We must do more to achieve zero transmissions of HIV by 2030

Coming out as gay in the 1990s instantly put you in a high-risk category for HIV. Many friends lived in fear of contracting it and it was seen as a death sentence. I had two friends who died from AIDS and the waste of their young lives being lost still angers me over 20 years later.

Thankfully, things have improved. With advancements in science, society becoming more accepting and understanding broadened; we have come a long way from where we were and the Government’s commitment of having zero new cases by 2030. There is, however, more that needs to be done to achieve this.

I have been calling for a four-pronged approach which focuses on improving sex education, an expansion of opt-out testing, better availability of pre-exposure prophylaxis (PrEP) and finding the 13,000 people with HIV who are lost to care.

Sex education is of vital importance. Young people think about sex, have sex and experiment with sex. That is fact. Rather than turning a blind eye to this and pretending it does not happen, we must make sure that our young people understand how to have sex safely and are well informed. On HIV specifically, comprehensive sex education in schools and community outreach programs can empower people with the knowledge they need to protect themselves and others from HIV transmission. These initiatives should focus not only on biological factors but also on addressing stigma and discrimination surrounding HIV, which often deter people from seeking testing and treatment.

Opt-out testing has already helped identify more than 3,000 people with HIV, Hepatitis B and Hepatitis C in 16 months alone. This means that those 3,000 people will be able to get treatment and stop the spread. I welcome that the Government has have expanded that testing to a further 47 emergency rooms, so that we can find even more people. I firmly believe that the success of opt out testing thus far should keep on being expanded as it has been pivotal in in identifying, treating and preventing the spread of these STDs.

On PrEP, the remarkable roll out has seen so many people in high-risk groups be able to enjoy sex without the worry of contracting HIV. There are, according to the latest statistics from 2022, 86,324 people using PrEP. That figure is no doubt more now and has been hugely successful in making sure that people are protected from contracting HIV. We do, however, need to see the push for PrEP increased. I support the magnificent work done by the Terrence Higgins Trust to push for the access of PrEP to be widened. Currently, it is only available in Sexual Health Centres-a great start, but we need to see it being available at pharmacies. This might require some change in systems which currently have which see a complete disparity in cost between how much a pharmacy can buy PrEP for compared to for the NHS. The reimbursement price for PrEP in the Drug Tariff, which pharmacies would have to pay, is £355.73 for a 30-day course. The centrally procured price when people access in sexual health clinics is £7 (which is paid for centrally by NHSE). We need to change this system which would see more people, many who have been on PrEP continually for some time, be able to access this preventative more easily.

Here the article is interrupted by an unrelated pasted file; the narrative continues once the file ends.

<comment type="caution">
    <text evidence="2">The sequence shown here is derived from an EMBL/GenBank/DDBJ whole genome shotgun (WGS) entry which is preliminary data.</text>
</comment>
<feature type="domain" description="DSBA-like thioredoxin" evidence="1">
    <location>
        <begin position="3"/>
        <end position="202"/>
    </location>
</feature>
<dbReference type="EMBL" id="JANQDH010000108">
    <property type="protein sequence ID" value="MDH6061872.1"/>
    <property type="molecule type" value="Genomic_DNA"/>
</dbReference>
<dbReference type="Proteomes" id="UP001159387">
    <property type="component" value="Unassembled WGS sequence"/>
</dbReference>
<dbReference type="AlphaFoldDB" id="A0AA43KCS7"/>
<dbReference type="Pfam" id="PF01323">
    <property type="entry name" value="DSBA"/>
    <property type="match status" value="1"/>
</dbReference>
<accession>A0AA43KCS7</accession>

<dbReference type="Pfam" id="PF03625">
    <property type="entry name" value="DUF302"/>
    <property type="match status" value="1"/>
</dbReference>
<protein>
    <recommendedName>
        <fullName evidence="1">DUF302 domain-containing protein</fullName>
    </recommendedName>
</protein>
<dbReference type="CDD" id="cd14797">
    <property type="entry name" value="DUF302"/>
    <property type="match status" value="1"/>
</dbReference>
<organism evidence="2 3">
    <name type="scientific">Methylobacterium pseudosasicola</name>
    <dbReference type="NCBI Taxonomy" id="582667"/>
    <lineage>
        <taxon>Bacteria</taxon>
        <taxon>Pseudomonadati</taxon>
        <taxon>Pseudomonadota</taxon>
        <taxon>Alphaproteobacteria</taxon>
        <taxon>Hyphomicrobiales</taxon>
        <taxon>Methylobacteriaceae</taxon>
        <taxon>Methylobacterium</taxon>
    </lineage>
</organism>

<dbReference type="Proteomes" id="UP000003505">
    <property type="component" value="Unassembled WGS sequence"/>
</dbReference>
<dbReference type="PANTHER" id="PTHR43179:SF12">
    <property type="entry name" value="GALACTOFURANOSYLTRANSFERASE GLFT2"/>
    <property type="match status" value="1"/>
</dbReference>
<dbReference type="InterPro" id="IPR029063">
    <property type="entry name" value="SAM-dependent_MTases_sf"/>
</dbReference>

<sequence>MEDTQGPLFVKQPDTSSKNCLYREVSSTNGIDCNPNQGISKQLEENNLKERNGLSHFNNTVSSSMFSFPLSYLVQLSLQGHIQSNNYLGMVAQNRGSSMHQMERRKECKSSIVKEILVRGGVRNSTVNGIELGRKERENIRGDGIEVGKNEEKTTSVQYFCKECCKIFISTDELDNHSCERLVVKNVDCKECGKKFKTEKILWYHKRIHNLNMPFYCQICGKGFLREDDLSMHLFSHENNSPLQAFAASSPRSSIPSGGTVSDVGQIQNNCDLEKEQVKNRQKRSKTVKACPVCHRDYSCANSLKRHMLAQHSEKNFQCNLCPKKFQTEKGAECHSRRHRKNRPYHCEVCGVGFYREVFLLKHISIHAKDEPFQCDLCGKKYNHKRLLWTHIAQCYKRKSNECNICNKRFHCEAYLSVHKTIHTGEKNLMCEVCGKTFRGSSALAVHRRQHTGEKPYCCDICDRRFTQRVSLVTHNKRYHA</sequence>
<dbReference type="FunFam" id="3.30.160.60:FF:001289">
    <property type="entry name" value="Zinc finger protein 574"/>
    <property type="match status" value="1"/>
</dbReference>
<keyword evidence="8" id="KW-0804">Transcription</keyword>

We must continue to change the perceptions that many have of who can be affected by HIV. It is not solely the ‘gay disease’ which was spoken of in the 80’s; it can affect anyone. With this in mind, it is therefore paramount that we ensure that opt-out testing is expanded, more comprehensive sex education and learning that they might benefit from PrEP. Many women in the UK are not offered information or testing around HIV due to gender bias and assumptions placed on women’s risk. While HIV diagnosis is declining in white gay and bisexual men, cases in heterosexual women rose by 26% from 447 in 2021 to 564 in 2022. When it comes to PrEP just 36% of women identified with a need initiated or continued PrEP in 2022. Amongst men who have sex with men, the proportion was 74%. Again, it is statistics like this that bring home the fact that anyone can be impacted and when we look at identifying the 13,000 HIV positive people lost to care; we must be clear that many of the 13,000 are not gay men-they could be anyone.

So, the fight against HIV is being fought well but is not over yet. We need a multi-faceted approach that many have been campaigning for to see the risks reduces. This will take education, medication and understanding. We have come such a long way, and we must not turn our backs on anyone who is or could be affected.

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